It’s made more disappointing by the fact that, actually, underneath its frustrations, Crash Bandicoot 4 is a wonderful game. A lot of love and care has gone into creating it. Not only does it look beautiful, but it tells an engaging story and has some wonderful ideas. Throughout their adventure, Crash and Coco – you can switch between them at will – encounter four masks, each with a special ability to imbue into them. There’s the phase shift, which switches out visible objects with a touch of a button; a super-powerful dark matter spin, which gives Crash the ability to jump over large distances; the ability to slow down time momentarily; and a gravity switcher, which allows you to walk on the ceiling.
These abilities are introduced gradually throughout the game, and later levels will see you use a combination of all four to overcome challenges. They offer a welcome spin on traditional Crash gameplay, and really do help to bring Crash Bandicoot 4 into the modern day. Their implementation isn’t always great, however. Jumping while using the dark matter mask is imprecise and hard to judge. Slowing down time is also fiddly and frustrating. All of the skills, at times, require you to activate them mid-jump, which can lead to a lot of fumbling over buttons. The game asks for a high amount of precision from you when it comes to your inputs, but often doesn’t offer the same in return.
Alongside Crash and Coco, there are also numerous levels that place you in control of either Neo Cortex, Tawna or Dingodile. They all have their own abilities: Cortex can turn enemies into platforms, Dingodile has a useful vacuum gun, and Tawna has a hookshot that she can cross longer gaps with. Several of their levels are optional, but you will find yourself in control of each of them a handful of times throughout the main campaign. Tawna’s abilities are particularly fun, but both Dingodile and Cortex feel a little sluggish to control in comparison.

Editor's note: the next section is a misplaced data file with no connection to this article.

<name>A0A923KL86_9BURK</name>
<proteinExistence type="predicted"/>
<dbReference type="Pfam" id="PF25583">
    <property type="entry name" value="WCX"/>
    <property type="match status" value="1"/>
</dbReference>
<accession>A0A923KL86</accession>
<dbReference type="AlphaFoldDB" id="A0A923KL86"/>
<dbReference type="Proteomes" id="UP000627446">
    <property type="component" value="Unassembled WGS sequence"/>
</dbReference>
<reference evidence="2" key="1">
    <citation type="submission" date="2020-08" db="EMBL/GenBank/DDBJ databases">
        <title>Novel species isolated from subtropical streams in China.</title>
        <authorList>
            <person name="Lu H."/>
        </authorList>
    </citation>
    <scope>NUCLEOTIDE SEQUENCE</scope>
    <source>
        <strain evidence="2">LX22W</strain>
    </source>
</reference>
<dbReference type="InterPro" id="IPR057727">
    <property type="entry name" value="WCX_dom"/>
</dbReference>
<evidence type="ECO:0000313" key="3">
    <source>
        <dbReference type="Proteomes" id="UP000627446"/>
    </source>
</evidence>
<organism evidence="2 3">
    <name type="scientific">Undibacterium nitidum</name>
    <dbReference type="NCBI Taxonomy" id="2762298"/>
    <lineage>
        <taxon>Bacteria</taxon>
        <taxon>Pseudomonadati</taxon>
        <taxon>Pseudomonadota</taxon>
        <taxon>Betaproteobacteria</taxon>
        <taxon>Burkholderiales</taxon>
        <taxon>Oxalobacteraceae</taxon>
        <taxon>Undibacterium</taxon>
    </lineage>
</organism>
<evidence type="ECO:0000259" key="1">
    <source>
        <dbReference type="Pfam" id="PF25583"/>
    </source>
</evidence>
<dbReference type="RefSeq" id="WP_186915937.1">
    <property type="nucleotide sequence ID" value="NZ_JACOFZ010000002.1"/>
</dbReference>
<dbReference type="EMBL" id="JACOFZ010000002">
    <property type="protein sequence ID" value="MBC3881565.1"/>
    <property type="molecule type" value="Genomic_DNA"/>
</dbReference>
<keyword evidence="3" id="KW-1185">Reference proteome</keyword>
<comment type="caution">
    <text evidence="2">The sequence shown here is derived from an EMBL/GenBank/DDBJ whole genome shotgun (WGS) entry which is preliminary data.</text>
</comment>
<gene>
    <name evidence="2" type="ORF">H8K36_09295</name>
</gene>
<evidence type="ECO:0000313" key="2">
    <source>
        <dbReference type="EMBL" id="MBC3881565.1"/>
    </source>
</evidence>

Let’s go back to Crash Bandicoot 4‘s extra content. Some of these come in the form of Flashback Tapes. There are 21 Flashback levels in total, each offering a challenging crate puzzle. To unlock them, you’ll need to find a Flashback Tape in a main level. The problem? You need to reach the tape without dying in order to collect it and unlock the Flashback. You’ll pick up the first one or two very easily, but most appear pretty deep into the level. For the most part, only the most dedicated and patient players will have the determination required to collect the rest.
So that leaves the N. Verted levels, which thankfully unlock automatically. They become available about a third of the way into the game, and from that point forward, every time you complete a level you’ll be able to play it again in its ‘N. Verted’ mode. These are a mixed bag; it essentially applies a strange art filter to the levels. Some slightly change the mechanics, but never in a truly meaningful way; a retro pixel filter makes it so you accumulate points for killing enemies and smashing crates, for example.
If you’re keen to unlock extra costumes for Crash and Coco, you’ll want to play through at least some N. Verted levels, but for the most part, it feels like a gimmicky excuse to add more content for the game. Many of the filters are horrendous, making a beautiful game a headache-inducing eyesore. They add little to the overall value of the experience.
There’s a lot holding Crash Bandicoot 4: It’s About Time back from being the leading platforming experience it could be. Its lack of accessibility is a real issue, and it’s still plagued with problems that existed in the original Crash games, like awkward camera angles and imprecise jumping. But it is a beautiful-looking game, and fans of the series will undoubtedly get a serious kick out of being back in control of Crash – even if they will need god-like patience for some of the game’s more trying sections. Its extra content is a let-down though, and the full RRP for a game that most players will be done with in around eight hours leaves a big question mark over whether Crash Bandicoot 4 is a worthwhile purchase. Ultimately, it comes down to how strongly you feel about the franchise.